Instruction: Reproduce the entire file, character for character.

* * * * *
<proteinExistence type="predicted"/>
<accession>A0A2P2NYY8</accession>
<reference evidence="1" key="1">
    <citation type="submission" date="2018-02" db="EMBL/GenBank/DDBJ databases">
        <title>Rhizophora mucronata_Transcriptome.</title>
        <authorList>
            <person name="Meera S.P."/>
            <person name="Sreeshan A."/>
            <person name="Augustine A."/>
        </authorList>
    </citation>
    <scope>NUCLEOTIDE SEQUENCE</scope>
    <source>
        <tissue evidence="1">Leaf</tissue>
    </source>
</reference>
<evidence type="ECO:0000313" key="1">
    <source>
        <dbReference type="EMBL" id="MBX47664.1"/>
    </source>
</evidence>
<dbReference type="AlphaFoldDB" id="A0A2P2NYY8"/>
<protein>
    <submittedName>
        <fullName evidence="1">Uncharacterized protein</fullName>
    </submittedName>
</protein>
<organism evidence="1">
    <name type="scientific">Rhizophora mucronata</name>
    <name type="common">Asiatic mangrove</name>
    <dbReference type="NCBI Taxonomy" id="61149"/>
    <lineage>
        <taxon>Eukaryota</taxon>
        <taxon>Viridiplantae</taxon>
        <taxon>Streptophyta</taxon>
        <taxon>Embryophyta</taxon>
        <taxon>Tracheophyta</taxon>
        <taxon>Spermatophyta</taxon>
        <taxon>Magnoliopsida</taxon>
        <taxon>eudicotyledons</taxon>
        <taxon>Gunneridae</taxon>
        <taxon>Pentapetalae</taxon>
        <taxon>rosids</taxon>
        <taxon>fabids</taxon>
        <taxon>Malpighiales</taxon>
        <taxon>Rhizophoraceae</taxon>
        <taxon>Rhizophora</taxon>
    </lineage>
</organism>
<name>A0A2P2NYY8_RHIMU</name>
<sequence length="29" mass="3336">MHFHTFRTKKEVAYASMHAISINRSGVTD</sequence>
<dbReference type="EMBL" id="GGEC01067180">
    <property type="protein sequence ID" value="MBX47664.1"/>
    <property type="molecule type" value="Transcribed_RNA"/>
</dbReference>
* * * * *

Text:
<proteinExistence type="predicted"/>
<accession>A0A2P2NYY8</accession>
<reference evidence="1" key="1">
    <citation type="submission" date="2018-02" db="EMBL/GenBank/DDBJ databases">
        <title>Rhizophora mucronata_Transcriptome.</title>
        <authorList>
            <person name="Meera S.P."/>
            <person name="Sreeshan A."/>
            <person name="Augustine A."/>
        </authorList>
    </citation>
    <scope>NUCLEOTIDE SEQUENCE</scope>
    <source>
        <tissue evidence="1">Leaf</tissue>
    </source>
</reference>
<evidence type="ECO:0000313" key="1">
    <source>
        <dbReference type="EMBL" id="MBX47664.1"/>
    </source>
</evidence>
<dbReference type="AlphaFoldDB" id="A0A2P2NYY8"/>
<protein>
    <submittedName>
        <fullName evidence="1">Uncharacterized protein</fullName>
    </submittedName>
</protein>
<organism evidence="1">
    <name type="scientific">Rhizophora mucronata</name>
    <name type="common">Asiatic mangrove</name>
    <dbReference type="NCBI Taxonomy" id="61149"/>
    <lineage>
        <taxon>Eukaryota</taxon>
        <taxon>Viridiplantae</taxon>
        <taxon>Streptophyta</taxon>
        <taxon>Embryophyta</taxon>
        <taxon>Tracheophyta</taxon>
        <taxon>Spermatophyta</taxon>
        <taxon>Magnoliopsida</taxon>
        <taxon>eudicotyledons</taxon>
        <taxon>Gunneridae</taxon>
        <taxon>Pentapetalae</taxon>
        <taxon>rosids</taxon>
        <taxon>fabids</taxon>
        <taxon>Malpighiales</taxon>
        <taxon>Rhizophoraceae</taxon>
        <taxon>Rhizophora</taxon>
    </lineage>
</organism>
<name>A0A2P2NYY8_RHIMU</name>
<sequence length="29" mass="3336">MHFHTFRTKKEVAYASMHAISINRSGVTD</sequence>
<dbReference type="EMBL" id="GGEC01067180">
    <property type="protein sequence ID" value="MBX47664.1"/>
    <property type="molecule type" value="Transcribed_RNA"/>
</dbReference>